Michael Maxwell Steer
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Michael Maxwell Steer is a composer. He was Head of 20th Century Studies at the Junior Royal College of Music until 1991. He has also been Head of Music for the Royal Shakespeare Company and a BBC Radio 3 producer.
He developed a system he called "colour muse" to help dyslexic children read music.
He currently runs the Cherubim Music Trust, a charitable organisation that helps young musicians by loaning them a good quality instrument that they might not otherwise be able to afford.
He is married to costume designer Deirdre Clancy.
His musical life began as a chorister at Canterbury Cathedral. At 15 he ran away to Paris hoping to study with Olivier Messiæn. On returning he built up a large church choir in Kingston Surrey over four years, and studied privately under the guidance of harpsichordist Jane Clark and her husband, composer Stephen Dodgson, which included conducting studies with Nicholas Conran (Surrey U) and Sergiu Celibidache Stockholm. His organ teachers were Allan Wicks (Canterbury Cathedral) and Alan Harverson (RCM).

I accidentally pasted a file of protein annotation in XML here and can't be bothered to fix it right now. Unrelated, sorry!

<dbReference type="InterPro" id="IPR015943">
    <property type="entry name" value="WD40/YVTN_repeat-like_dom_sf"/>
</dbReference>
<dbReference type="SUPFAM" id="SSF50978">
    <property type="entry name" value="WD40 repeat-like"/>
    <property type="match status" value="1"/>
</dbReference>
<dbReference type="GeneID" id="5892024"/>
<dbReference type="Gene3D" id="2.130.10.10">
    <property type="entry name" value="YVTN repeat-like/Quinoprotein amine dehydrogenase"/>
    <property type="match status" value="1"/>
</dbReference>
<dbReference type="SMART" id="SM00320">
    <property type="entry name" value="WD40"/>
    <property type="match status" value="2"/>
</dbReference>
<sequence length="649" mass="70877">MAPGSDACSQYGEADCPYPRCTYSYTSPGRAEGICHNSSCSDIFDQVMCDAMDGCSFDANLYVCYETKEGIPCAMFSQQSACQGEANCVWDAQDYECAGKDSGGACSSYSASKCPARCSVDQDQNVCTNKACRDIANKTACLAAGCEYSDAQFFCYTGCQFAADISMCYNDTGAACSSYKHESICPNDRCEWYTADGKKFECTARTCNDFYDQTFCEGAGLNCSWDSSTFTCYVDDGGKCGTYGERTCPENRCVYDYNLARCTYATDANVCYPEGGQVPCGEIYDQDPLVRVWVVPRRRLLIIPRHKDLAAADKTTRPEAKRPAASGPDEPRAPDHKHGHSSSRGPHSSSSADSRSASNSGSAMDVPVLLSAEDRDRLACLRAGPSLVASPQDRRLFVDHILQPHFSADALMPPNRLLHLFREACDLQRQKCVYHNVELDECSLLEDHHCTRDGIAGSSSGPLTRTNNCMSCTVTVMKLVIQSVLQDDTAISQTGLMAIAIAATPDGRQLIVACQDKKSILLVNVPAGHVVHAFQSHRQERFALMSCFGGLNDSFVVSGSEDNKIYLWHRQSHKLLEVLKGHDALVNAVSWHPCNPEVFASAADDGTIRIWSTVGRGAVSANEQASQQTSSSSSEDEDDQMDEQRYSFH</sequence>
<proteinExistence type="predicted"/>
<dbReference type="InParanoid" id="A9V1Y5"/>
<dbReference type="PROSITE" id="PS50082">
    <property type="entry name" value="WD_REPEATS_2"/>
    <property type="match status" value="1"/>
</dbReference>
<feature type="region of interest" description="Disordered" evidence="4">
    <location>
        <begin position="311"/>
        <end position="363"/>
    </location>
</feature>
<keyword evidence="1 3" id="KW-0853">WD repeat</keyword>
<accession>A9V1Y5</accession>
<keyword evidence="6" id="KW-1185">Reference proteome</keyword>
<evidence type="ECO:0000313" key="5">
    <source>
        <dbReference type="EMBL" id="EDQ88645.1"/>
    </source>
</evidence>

As a harpsichordist Steer was to broadcast on BBCr3 and record with leading baroque music performers such as Roy Goodman, Nancy Hadden, Jeremy Barlow, and tour Europe and the US with various baroque ensembles. In 1974 he recorded Falla's Harpsichord Concerto for Capital Radio on a specially-restored 1920s Pleyel harpsichord and 20 years later played harpsichord in the UK premiere of Stockhausen's Die Jahreslauf with Music Projects /London.
In his twenties Michæl Maxwell’s main interest was writing music for drama. He began as a silent film pianist for the National Film Theatre, London, going to compose and arrange music for more than 120 drama programmes on tv and radio. He was musical director for the opening of two theatres: the Sheffield Crucible and the prototype Bankside Globe Playhouse. He met his stage designer wife Deirdre Clancy on the BBC production Trinity Tales in Birmingham in 1975. The high point of life as a theatre musician was conducting the world premiere of Nicholas Nickleby in 1981, while London Director of Music of the Royal Shakespeare Company.